Boris Johnson's brother has announced his resignation as an MP and as a minister, in another blow for the embattled UK Prime Minister.
Meanwhile, the British government confirmed it would on Monday give MPs another chance to vote for an early general election.
Jo Johnson, who quit Theresa May's administration in protest over her handling of the Brexit process, made the shock announcement on Twitter.
"In recent weeks I have been torn between family loyalty and the national interest," he said. "It's an unresolvable tension."
Mr Johnson, who rejoined the government as a business minister when his brother became prime minister, supported the Remain side in the 2016 EU referendum.
But he did not join a group of 21 Conservative MPs who voted against the government by supporting a bill to stop Britain leaving the EU without a deal.
The rebel MPs were then removed from the party by the prime minister in a move that was heavily criticised.
Their bill is now set to be passed through Parliament’s upper chamber on Friday, the government announced on Thursday.
The proposed legislation would request an extension to the current Brexit deadline of October 31.
Supporters feared it could be held up in the Lords by by pro-Brexit peers so it could not be formally approved before Parliament is suspended next week.
But the ruling Conservative government reached a deal with the opposition Labour Party agreeing to return the bill to the Commons on Monday, where other amendments could be added before it is passed into law.
Analysts called the concession given by Boris Johnson a tactical retreat that gave the the government grounds to call a snap poll.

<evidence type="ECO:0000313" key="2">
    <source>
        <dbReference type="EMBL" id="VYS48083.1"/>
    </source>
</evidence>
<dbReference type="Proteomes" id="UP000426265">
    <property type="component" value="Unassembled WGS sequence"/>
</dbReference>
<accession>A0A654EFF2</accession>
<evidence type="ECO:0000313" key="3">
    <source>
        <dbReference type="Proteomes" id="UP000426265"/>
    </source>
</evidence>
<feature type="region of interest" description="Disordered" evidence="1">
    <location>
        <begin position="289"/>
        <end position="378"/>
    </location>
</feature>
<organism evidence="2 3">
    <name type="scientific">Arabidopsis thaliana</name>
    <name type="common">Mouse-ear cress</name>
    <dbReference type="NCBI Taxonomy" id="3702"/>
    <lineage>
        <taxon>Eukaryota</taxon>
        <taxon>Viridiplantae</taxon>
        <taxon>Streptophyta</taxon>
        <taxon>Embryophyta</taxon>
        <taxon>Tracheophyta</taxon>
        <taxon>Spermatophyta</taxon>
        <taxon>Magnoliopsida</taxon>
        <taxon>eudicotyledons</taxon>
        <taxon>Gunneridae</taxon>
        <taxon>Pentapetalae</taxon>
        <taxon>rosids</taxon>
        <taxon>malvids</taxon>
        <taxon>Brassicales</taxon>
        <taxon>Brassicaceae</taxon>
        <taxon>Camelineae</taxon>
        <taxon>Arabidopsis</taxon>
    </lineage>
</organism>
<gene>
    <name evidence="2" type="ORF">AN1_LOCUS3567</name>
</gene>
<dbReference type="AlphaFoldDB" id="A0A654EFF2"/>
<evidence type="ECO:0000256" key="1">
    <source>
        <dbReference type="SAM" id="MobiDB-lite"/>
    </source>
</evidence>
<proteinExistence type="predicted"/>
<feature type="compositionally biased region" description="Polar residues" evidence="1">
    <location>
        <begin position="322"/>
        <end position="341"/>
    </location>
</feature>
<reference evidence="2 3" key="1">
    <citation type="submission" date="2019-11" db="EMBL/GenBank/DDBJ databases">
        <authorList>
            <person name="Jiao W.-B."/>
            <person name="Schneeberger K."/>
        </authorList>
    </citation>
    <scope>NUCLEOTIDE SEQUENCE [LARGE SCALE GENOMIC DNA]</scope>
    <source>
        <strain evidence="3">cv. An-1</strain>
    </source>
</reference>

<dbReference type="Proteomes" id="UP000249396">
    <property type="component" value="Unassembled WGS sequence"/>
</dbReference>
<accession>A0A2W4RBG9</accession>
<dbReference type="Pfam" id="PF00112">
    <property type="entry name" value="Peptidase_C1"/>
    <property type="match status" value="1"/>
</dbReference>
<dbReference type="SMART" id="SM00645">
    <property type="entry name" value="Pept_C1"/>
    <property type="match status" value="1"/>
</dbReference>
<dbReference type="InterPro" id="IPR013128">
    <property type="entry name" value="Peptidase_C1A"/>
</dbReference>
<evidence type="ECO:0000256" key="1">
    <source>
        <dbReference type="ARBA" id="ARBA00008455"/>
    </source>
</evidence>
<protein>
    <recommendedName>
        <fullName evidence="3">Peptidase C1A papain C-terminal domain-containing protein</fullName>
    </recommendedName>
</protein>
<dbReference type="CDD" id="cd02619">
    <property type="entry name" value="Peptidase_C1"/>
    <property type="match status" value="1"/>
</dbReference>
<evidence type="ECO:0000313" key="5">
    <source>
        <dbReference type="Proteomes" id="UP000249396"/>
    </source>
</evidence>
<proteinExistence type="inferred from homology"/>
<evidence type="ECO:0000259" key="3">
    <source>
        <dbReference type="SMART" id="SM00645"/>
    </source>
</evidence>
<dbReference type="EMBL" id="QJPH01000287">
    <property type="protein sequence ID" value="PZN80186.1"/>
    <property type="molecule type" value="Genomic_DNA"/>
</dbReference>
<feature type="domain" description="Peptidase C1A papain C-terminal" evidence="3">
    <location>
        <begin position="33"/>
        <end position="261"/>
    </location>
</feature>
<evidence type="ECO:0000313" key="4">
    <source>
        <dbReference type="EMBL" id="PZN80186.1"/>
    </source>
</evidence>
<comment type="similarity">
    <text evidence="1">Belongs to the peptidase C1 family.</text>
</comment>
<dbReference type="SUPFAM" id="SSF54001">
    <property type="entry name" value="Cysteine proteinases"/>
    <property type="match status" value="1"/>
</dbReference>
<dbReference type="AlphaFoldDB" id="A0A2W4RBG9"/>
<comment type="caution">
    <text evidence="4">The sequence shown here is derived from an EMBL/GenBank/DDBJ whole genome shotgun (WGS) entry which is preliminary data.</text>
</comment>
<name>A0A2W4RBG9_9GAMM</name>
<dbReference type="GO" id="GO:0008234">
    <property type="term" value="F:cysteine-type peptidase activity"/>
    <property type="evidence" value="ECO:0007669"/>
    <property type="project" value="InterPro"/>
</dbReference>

The leader of the Commons, Jacob Rees-Mogg, confirmed on Thursday the government would table another motion to hold a general election, after its first attempt was defeated on Wednesday.
Mr Johnson has now lost all three of the key votes in Parliament since he became leader.
But on Thursday he reiterated his determination to deliver Brexit saying he'd “rather be dead in a ditch” than agree to another delay.
Labour leader Jeremy Corbyn, who has been calling for an early election for months, told his MPs to abstain from the vote, saying he would not support it until the no-deal bill became law.
Opposition MPs feared that supporting an election call before the bill was passed could allow Mr Johnson to take Britain out of the EU without a deal on October 31.
"Let the bill pass and have royal assent and then we can have a general election," Mr Corbyn said.
The UK has five-year, fixed-term parliaments, although an early election can be called if it wins the support of two thirds of the 650 MPs in the Commons.
Only 298 MPs supported the election poll, with 56 voting against and 288 abstaining.
Mr Johnson called Mr Corbyn’s refusal to back an early election a “cowardly insult to democracy”.
"It is clear the only action is to go back to the people and give them the opportunity to decide what they want: Boris to go to Brussels and get a deal, or leave without one on October 31, or Jeremy Corbyn arriving in Brussels with his surrender bill begging for more delay, more dither and accepting whatever terms Brussels imposes over our nation,” Mr Johnson's spokesman said.
The prime minister said on Wednesday that talks with the EU on a new divorce deal were “making substantial progress”, but Brussels denied any advance.
European Commission spokeswoman Mina Andreeva said the bloc had seen “nothing new” from the UK.
Later on Wednesday, in a break from the Brexit impasse, Mr Johnson went to Yorkshire to announce a recruitment drive for 20,000 police officers.
But despite hoping for a day of welcome for the news, more protesters awaited his arrival.